It is hoped that a dramatic and historic price cut on leading HPV vaccines will help immunize millions more young women in developing countries and combat cervical cancer rates, but is this change one that should be praised or rallied against as not having gone far enough?
Cancers caused by HPV were on the rise before the vaccine came to market
By analyzing data on both early-stage and late-stage anal and head and neck cancers, researchers have found that the rates of the early-stage cancers increased precipitously between 1978 and 2007, before the introduction of a vaccine for human papilloma virus.
Cancer center studies target immune system, women's cancers
USC Norris Comprehensive Cancer Center via HealthCanal
Physician scientists at the Keck School of Medicine of USC are studying ways to teach the body’s immune system to fight off cancer. The USC Norris Comprehensive Cancer Center, part of the Keck School, has recently begun recruiting female participants for three new clinical trials studying breast, ovarian and cervical cancer immunotherapies.
Scientists create human stem cells through cloning
Reuters via MSN
After more than 15 years of failures by scientists around the world and one outright fraud, biologists have finally created human stem cells by the same technique that produced Dolly the cloned sheep in 1996: They transplanted genetic material from an adult cell into an egg whose own DNA had been removed. The result is a harvest of human embryonic stem cells, the seemingly magic cells capable of morphing into any of the 200-plus kinds that make up a person.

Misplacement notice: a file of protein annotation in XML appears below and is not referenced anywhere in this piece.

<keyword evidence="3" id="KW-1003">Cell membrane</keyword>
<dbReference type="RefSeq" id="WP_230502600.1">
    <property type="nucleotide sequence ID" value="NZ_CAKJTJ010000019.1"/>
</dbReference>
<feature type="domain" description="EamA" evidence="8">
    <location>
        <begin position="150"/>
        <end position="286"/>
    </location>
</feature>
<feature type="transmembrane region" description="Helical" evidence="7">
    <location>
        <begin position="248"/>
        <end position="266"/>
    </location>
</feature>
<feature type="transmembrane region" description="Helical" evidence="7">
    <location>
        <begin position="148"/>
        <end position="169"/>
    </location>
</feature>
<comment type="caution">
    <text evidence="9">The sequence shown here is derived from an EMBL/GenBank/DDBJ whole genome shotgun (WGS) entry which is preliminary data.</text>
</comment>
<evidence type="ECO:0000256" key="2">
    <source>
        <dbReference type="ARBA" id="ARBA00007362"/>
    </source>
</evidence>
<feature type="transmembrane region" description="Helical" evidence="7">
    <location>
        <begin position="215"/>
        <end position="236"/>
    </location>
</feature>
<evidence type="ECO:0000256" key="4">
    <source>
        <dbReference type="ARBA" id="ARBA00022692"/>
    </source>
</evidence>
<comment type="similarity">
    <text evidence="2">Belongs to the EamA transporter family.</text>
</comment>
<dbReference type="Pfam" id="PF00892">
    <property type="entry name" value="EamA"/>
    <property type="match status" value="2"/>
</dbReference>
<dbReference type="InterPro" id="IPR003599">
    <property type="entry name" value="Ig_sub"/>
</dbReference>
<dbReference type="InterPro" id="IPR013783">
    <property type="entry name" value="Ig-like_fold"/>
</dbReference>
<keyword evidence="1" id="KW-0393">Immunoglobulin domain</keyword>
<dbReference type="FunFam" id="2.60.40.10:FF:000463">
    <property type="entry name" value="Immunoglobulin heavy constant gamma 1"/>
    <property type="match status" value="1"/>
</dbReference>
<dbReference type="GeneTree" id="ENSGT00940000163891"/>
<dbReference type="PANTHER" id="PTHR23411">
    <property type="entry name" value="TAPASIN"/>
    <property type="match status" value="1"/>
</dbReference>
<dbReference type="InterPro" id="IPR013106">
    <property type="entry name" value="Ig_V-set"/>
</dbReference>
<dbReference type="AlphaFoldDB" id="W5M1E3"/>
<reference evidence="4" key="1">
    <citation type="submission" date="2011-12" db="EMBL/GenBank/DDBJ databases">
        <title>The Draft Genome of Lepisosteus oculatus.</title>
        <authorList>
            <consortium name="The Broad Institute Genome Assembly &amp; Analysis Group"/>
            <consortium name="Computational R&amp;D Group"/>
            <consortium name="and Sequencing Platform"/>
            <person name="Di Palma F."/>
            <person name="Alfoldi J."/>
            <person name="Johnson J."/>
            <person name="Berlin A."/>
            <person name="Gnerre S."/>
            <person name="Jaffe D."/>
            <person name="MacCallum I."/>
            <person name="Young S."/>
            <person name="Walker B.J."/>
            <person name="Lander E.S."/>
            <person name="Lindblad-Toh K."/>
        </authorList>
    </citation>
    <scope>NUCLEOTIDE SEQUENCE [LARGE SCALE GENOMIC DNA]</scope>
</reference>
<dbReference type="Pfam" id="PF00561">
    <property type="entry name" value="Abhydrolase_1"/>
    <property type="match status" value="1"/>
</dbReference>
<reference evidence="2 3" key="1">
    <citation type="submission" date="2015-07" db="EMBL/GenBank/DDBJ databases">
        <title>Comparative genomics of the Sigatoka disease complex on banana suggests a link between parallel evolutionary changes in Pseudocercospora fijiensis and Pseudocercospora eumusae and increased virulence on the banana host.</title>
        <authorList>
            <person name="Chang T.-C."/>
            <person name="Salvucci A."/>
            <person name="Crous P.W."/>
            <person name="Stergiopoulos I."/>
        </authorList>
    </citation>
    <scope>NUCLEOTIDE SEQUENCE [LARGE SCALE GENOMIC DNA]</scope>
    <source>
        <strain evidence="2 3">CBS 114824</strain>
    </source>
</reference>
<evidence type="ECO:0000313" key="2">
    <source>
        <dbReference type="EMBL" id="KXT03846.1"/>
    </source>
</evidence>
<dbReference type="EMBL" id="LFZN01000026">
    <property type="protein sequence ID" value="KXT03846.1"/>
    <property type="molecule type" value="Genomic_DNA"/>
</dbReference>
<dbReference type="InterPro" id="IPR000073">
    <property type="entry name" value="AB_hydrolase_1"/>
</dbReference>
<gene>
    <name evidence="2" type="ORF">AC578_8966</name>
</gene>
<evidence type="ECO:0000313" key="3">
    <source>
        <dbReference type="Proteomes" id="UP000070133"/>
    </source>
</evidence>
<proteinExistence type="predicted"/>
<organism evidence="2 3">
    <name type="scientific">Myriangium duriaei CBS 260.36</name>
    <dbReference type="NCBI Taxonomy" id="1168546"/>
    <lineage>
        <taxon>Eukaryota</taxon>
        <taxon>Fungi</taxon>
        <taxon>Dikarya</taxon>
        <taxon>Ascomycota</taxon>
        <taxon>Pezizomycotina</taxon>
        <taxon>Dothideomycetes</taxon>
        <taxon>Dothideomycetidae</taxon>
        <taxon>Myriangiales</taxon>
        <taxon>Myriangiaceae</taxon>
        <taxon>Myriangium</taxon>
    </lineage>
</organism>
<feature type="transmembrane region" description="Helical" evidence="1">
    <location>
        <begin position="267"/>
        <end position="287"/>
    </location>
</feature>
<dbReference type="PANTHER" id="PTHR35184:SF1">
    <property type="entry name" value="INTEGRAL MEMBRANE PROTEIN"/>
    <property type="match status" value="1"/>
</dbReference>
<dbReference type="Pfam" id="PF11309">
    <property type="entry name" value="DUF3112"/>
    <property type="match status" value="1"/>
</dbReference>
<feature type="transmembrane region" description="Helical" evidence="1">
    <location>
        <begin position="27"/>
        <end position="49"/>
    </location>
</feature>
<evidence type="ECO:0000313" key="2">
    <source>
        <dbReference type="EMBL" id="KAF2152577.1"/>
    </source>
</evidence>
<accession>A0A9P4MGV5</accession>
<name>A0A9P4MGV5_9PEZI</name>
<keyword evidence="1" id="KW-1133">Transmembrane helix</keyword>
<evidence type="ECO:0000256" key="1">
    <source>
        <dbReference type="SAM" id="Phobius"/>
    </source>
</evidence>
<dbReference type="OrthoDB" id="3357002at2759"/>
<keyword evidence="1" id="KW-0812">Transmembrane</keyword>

New drug may help immune system fight cancer
An experimental drug that taps the power of the body's immune system to fight cancer is shrinking tumors in patients for whom other treatments have failed, an early study shows. The drug binds to a protein called PD-L1 that sits on the surface of cancer cells and makes them invisible to the immune system, almost like a cloaking device.
Angelina Jolie's news prompts women to call doctors
Actress Angelina Jolie's revelation that she had a preventive double mastectomy has struck a nerve with women, many of whom have called doctors to ask about their own breast cancer risk. "There has been an amazing surge of queries about this," says Kathleen Blazer, a genetic counselor at City of Hope Cancer Center in Duarte, Calif.
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Scientists use X-ray diffraction to image whole, hydrated cells in natural state
RIKEN via PhysOrg
Changyong Song and colleagues from the RIKEN SPring-8 Center in collaboration with scientists from across Japan, Korea and the U.K. have now developed an x-ray diffraction microscopy method that allows whole, fully hydrated cells suspended in solution to be imaged for the first time. X-ray diffraction microscopy works by analyzing the wave distortion created when an x-ray hits an object—rather like the patterns generated when waves pass an object in water.
Hydrogels may be the ticket for studying biological effects of nanoparticles
National Institute of Standards and Technology via PhysOrg
A class of water-loving, jelly-like materials with uses ranges ranging from the mundane to the sophisticated could be tapped for a new line of serious work: testing the biological effects of nanoparticles now being eyed for a large variety of uses. New research by scientists at the National Institute of Standards and Technology demonstrates that three-dimensional scaffolds made with cells and supporting materials known as hydrogels can serve as life-like measurement platforms for evaluating how tiny engineered materials interact with cells and tissues.